The thwarting of Forest Holidays at Fineshade
We didn't know it at the time, but in September 2012 Fineshade Wood was placed on a secret list.
A Framework Agreement was drawn up between the Forestry Commission (FC) and Forest Holidays (FH) and that included a list of 19 sites where the company would have exclusive rights to develop holiday accommodation on the Public Forest Estate. It only came to light much later that Fineshade had been placed on that so-called Exclusivity List, but the decision made in an office far away was to have a huge impact on the lives of many people who lived in or near Fineshade Wood.
2013-15. Planning applications
Late in 2013 news suddenly leaked out that Forest Holidays (FH) would be building a large holiday village in Fineshade Wood. Bristling with confidence and supported by the Forestry Commission (FC), they led us to believe that the council would rubber stamp the application and the 70+ cabins would be making money for them within a year. They had already converted FC camp sites into cabins, they knew that they could seamlessly fit their luxury cabins, almost unnoticed, into Fineshade Wood. It would all be so easy.
They were wrong. It was 14 months before their application finally came to East Northants Council's planning committee and then it was unanimously rejected. Councillors listened to the hundreds of objectors, most of them local but supported by national conservation organisations and individuals across the country who realised that what was happening was backdoor privatisation of the Public Forest Estate and desecration of an important wildlife site.
In September 2015 their opportunity to appeal expired. Read much more detail about the previous defeat here.
Why did the application fail?
It was the Forestry Commission who in 2012 had secretly offered Fineshade up to the venture capitalists who control Forest Holidays, but the FC made an extremely poor choice of site.
The FC did not realise the part of the wood they chose first was actually Ancient Woodland ... whoops!
It took FH's own wildlife surveyors to discover that there were so many protected species here... whoops!
The FC did not realise that their own Ancient Woodland Project was proving such a success .... whoops!
The FC misjudged totally the level of local and national opposition there would be to their plan ... whoops!
What effect did this have on the Forestry Commission's reputation?
2015 Another threat
In March 2015 Forest Holidays came back, still trailing the FC along. Rumours reached us one month after the rejection of the their previous attempt, that Forest Holidays intended to try a new application and would be carrying out more ecological surveys. During that summer we were aware of a new team of contracted ecologists working to record birds, reptiles, bats and badgers and we were very critical of incompetence and flawed methodology - please see the orange buttons on the right.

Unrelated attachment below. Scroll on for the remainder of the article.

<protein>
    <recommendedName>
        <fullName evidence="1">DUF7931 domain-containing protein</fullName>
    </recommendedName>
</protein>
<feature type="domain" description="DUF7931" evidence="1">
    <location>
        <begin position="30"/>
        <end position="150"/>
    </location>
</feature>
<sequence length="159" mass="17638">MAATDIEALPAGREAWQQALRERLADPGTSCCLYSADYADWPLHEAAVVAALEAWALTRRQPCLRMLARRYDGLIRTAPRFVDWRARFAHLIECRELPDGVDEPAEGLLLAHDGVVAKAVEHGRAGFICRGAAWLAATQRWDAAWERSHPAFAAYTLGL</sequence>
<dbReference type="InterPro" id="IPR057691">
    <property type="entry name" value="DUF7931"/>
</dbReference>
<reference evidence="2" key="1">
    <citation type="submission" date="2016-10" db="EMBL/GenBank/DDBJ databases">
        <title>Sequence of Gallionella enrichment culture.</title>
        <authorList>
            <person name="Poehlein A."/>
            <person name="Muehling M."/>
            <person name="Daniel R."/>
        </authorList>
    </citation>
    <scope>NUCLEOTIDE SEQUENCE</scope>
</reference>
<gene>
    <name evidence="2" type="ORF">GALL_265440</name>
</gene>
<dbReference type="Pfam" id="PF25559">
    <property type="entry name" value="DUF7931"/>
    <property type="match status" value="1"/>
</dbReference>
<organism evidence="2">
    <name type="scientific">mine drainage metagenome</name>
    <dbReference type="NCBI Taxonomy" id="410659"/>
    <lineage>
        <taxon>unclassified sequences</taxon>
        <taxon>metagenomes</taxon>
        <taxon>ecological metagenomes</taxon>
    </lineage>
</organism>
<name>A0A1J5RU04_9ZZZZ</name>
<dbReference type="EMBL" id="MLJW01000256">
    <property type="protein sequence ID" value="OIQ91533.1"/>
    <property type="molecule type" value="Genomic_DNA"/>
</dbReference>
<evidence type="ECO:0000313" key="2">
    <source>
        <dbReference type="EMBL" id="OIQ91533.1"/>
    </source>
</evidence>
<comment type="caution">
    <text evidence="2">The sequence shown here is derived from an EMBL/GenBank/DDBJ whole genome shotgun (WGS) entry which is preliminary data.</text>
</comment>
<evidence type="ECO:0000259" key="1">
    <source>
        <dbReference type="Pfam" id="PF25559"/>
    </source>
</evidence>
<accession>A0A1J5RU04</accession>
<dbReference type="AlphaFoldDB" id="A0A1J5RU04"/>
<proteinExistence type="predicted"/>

In July 2015 a paper was presented to the FC's England National Commitee which included the following statement:
FEE (Forest Enterprise England) is currently supporting Forest Holidays Planning teams to progress proposals, which are already in the public domain:
Delamere, Cheshire (Recently turned down by High Court on Green Belt policy grounds but now going to Court of Appeal)
Houghton. Sussex (In preparation)
Fineshade. Northants (Under review)
In Wales FH are looking at sites in Snowdonia, Brecon Beacons and Pembrokeshire. In Scotland, a new review of opportunities is being undertaken but site selections have not yet been brought forward.
In August 2015, Helen Harrison, our new East Northants Councillor was invited to a meeting at which the FH/FC intention to re-apply was made clear. The likely timing was said to be before the end of 2015 but that date came and went.
In September 2015 a further paper came before the FC's England National Commitee (paper 23/15)
We obtained a copy of this paper which confirmed, in section 17, FH's intention to submit a new application in Fineshade. However, some relevant parts of the paper had been redacted. Section 21 highlighted what was seen as "an increasing reputational risk for FC/FEE particularly with new developments".
Also in September 2015 FH commissioned a noise survey in Fineshade and in October/November a traffic survey of the access route. We were very critical of the timing of latter which was carried out during the winter opening hours rather than at peak times.